Park land is one of the most valuable commodities to city neighborhoods.
Burholme Park in Northeast Philadelphia, a 69-acre former 19th century estate, is no different, serving as a green pasture along Cottman Avenue for residents to escape the bustle of urban life.
But at a time when jobs are scarce and city coffers are dry, 19 acres of the park presents a perfect opportunity for neighboring Fox Chase Cancer Center, who wanted to expand its grounds, and in turn create a 1,000-plus jobs.
Not so fast.
A ruling two weeks ago by Pennsylvania’s second-highest court essentially ended the cancer center’s $1 billion dream — unless it appeals to the state Supreme Court and wins. Fox Chase has made no decision yet about its next move.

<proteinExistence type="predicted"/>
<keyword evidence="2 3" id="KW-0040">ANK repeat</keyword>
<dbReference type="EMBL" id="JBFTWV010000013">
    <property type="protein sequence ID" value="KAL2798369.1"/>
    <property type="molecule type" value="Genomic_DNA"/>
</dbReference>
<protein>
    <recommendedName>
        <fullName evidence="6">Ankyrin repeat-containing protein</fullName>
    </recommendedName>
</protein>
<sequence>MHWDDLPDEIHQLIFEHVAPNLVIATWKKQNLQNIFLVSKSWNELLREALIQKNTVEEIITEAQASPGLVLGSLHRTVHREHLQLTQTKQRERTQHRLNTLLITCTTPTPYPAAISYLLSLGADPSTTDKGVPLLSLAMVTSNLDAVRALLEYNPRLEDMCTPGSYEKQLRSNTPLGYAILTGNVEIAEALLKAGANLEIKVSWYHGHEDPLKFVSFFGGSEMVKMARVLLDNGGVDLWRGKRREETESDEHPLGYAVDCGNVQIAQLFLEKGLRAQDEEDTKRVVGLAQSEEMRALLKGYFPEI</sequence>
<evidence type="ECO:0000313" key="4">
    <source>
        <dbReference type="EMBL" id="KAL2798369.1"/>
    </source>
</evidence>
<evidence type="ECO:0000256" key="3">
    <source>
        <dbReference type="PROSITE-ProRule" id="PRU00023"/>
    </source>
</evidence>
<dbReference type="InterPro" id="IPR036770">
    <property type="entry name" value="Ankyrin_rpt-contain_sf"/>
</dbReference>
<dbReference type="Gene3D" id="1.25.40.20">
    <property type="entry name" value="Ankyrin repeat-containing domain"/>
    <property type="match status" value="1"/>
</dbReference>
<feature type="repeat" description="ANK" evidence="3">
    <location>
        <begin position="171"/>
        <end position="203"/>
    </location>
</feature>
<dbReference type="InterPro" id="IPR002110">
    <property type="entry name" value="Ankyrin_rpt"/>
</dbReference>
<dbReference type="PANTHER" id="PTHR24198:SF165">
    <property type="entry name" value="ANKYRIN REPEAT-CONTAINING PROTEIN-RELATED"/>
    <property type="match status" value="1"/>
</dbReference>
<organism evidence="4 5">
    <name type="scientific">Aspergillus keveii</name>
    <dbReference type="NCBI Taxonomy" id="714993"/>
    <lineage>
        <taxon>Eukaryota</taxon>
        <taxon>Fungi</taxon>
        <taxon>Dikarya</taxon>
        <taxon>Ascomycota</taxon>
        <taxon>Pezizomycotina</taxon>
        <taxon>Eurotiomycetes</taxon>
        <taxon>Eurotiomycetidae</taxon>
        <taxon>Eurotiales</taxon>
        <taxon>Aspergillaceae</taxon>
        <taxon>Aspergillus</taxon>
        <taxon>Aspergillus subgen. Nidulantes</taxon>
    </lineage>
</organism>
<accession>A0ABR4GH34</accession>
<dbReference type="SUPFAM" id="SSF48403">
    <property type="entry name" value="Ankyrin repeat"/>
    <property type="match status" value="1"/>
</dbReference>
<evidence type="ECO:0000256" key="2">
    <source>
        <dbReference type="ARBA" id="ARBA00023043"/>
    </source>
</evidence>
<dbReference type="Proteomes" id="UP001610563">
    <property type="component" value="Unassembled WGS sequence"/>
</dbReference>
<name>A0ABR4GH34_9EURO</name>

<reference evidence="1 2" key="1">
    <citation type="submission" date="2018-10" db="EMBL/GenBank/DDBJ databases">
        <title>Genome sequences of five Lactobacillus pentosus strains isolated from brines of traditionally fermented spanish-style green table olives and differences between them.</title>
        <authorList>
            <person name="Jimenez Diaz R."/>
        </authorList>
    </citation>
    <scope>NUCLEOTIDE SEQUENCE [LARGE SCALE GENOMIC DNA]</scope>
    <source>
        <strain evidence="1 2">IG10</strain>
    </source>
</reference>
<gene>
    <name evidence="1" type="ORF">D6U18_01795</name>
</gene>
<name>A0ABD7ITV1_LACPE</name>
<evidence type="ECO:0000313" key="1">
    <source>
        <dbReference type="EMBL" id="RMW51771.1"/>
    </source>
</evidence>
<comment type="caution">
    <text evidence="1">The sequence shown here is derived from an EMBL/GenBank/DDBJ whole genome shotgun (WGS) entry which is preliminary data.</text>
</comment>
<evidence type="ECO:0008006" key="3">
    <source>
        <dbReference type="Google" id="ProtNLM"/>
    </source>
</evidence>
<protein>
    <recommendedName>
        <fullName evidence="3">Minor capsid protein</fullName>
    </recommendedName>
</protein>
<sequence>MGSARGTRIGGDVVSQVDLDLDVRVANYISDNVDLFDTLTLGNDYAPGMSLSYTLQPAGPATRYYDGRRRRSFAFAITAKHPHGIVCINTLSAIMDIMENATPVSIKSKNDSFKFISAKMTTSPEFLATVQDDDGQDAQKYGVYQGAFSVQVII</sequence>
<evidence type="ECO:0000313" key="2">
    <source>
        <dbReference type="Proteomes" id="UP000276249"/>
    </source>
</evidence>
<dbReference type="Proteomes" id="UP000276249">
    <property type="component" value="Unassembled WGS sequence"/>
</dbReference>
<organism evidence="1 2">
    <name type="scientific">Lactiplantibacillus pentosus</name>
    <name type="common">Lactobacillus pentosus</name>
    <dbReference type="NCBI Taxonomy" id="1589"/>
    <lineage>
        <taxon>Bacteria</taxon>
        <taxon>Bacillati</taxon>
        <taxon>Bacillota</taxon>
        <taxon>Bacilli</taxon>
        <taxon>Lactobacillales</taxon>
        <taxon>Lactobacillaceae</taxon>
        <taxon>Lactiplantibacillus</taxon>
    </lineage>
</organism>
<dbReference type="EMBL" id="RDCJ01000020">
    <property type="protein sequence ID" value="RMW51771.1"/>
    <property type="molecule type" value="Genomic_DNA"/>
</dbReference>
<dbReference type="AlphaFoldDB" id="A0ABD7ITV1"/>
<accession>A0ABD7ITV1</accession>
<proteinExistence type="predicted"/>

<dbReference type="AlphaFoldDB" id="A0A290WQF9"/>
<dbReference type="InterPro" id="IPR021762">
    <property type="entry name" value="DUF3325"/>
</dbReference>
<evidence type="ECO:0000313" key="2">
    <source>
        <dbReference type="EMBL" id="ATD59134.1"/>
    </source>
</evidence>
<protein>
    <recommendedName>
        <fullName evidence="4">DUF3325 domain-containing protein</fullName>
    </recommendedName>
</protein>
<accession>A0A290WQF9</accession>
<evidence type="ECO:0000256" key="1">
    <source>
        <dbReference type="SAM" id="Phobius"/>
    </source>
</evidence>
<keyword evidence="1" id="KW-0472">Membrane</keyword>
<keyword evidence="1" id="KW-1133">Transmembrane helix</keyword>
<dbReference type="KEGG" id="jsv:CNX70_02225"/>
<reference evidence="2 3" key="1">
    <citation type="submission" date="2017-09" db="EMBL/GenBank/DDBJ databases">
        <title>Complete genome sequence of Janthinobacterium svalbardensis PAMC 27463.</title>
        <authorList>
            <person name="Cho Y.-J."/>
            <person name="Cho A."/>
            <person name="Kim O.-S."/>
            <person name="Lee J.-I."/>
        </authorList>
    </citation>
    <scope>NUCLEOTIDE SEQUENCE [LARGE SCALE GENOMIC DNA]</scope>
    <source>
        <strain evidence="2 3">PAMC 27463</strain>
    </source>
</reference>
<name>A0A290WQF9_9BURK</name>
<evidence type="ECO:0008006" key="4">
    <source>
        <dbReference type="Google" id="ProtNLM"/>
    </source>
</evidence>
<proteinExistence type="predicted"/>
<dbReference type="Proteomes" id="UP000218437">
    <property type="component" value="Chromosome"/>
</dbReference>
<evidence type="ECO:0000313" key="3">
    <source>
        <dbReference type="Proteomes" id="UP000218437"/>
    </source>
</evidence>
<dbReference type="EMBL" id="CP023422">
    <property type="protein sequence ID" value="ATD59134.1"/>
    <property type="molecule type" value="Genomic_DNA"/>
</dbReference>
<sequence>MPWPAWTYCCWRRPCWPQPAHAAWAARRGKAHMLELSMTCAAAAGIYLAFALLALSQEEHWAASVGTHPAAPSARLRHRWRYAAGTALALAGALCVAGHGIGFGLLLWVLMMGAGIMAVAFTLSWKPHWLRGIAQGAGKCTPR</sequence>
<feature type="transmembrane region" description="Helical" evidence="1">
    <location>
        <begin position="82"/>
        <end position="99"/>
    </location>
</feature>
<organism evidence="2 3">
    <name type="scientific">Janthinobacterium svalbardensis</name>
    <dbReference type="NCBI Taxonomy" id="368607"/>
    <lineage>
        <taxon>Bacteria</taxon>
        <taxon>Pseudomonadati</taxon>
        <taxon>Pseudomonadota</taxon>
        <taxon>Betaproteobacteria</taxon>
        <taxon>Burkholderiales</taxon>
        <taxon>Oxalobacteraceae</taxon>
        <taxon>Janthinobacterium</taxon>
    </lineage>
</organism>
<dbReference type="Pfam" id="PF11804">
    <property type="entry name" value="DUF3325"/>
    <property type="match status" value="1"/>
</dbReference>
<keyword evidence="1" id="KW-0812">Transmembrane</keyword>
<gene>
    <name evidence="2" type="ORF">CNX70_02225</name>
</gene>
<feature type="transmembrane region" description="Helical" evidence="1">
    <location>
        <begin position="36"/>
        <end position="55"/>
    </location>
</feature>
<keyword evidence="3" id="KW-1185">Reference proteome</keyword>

“We fervently believe that it is in the best interest of all current and potential cancer patients to pursue all reasonable options for expansion, and we plan to diligently explore these options,” center spokesman Timothy Spreitzer said in a statement.
The center’s loss, however, was a gain for local parks in all of Pennsylvania, according to open space advocate Mary Tracy, whose group, SCRUB aided residents in the years-long court battle.
“In these harsh economic times, you have some municipalities looking at park land as an asset to sell,” Tracy said. “This court proclaimed that you just can’t do that. You can’t sell, lease or give away [park land] for non-recreational use.”